What happens when Marnie hears this word? You need to see the film to watch how this develops and what happens when Marnie is made to confront the word “red.”
Throughout the film, the color “red” is significant, and Mark is trying to figure out what that significance is. He does want to help her but he has his own nature with which to contend. Mark keeps trying and then he gets a lead in which he feels it could resolve Marnie’s nightmares.
Mark is gentle with Marnie, once he establishes with her, he is in control. Not to destroy her, but to help her regain a sense of well-being. He realizes she has many sensitivities, one of which is her loathing the touch of a man, any man, including him. He is patient and tries to be loving, tender and understanding. But he is motivated by intense feelings of desire. Marnie is beautiful and desirable.
Near the end of the film, a mutual expression of love grows into a feeling of hope. He takes Marnie to see her mother. But before he does this he explains to her, they will work out somehow the thefts she committed. With some understanding and explaining and offering up the amount of money she stole, Mark feels people will be understanding when they discover just what Marnie went through when she was young.
Eventually, his lust and patience collide. The gentleman loses the battle with sensitivity. He is no longer, in a moment of temptation, able to hold back his urges. His need to have his wife, Marnie, overcomes his control to be reserved and understanding. He is overcome by a powerful urge to possess what he desires. In the following obvious statement, “I’ve really trapped a wild thing this time,” demonstrates some of his need to dominate and to control her completely.
Mark and Marnie show up at her mother’s place. After they literally push their way into the house past Marnie’s mom, Bernice, a lightning storm explodes outside. Marnie begins to react with fear and terror. Her mom, Bernice wants them to leave.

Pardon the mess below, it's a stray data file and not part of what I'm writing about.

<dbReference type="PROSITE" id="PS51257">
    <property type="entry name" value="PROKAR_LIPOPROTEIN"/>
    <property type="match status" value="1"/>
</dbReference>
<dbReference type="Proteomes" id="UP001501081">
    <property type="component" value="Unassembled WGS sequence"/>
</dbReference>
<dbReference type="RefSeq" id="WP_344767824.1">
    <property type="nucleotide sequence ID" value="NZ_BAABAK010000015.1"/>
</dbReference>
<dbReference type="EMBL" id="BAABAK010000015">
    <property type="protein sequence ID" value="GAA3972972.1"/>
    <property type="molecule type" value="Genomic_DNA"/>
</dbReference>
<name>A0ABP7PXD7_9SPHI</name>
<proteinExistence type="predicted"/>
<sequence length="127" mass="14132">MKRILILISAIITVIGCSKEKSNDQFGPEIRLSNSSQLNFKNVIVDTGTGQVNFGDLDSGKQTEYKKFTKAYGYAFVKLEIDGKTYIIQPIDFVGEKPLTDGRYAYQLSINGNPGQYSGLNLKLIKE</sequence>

When Marnie tries to seek comfort from her mother now, or at any time, by resting her head in her lap, Bernice cannot handle the closeness and rejects her daughter repeatedly. She always repeats the same phrase: “Marnie, honey, you’re achin’ my leg.”
Marnie is always rejected by her mother. Their relationship is so tenuous and confusing. Marnie never understands why her mother always pushes her away.
In the final moments of the film, a great deal is explained by the scenes which show exactly why Marnie developed into the person she has become. Now you know I am not going to tell what happens in this review. It is a must see film and the ending is a real killer. I left out most of the film and just served up the edges.
The last frames of the film show Mark and Marnie driving away, heading toward the docks, there appears a ship in the harbor. There are sea gulls flying about and children are playing jump rope while singing a song.
The dock is obviously a mat but the film was made a long time ago and it does give the odd impression you are on a stage. As though the reality is all a dream. As the effect of the revealing sequence appears to be a dream.
To explain the colour “red,” it is left to the observer to put the pieces together. What does “red” symbolize to most people? Is it a fusion of sex, violence, or death? Is this the overriding emotional struggle throughout the film? These questions can only be answered by watching this visually enhancing film. The tension continually building until its conclusion, where all is revealed in a most dramatic and disturbing finale.
Marnie Edgar (Tippi Hedren)
Mark Rutland (Sean Connery)
Lil Mainwaring (Diane Baker)
Sidney Strutt (Martin Gabel)
Bernice Edgar (Louise Latham)
Cousin Bob (Bob Sweeney)
Man at the Track (Milton Selzer)
Mr. Rutland (Alan Napier)
First Detective (Henry Beckman)
Rita (Edith Evanson)
Produced and directed by Alfred Hitchcock
Screenplay: Jay Presson Allen
Based on the novel by Winston Graham
Camera: Robert Burks
Editor: George Tomasini
Music: Bernard Herrmann
Production design: Robert Boyle
Costumes: Edith Head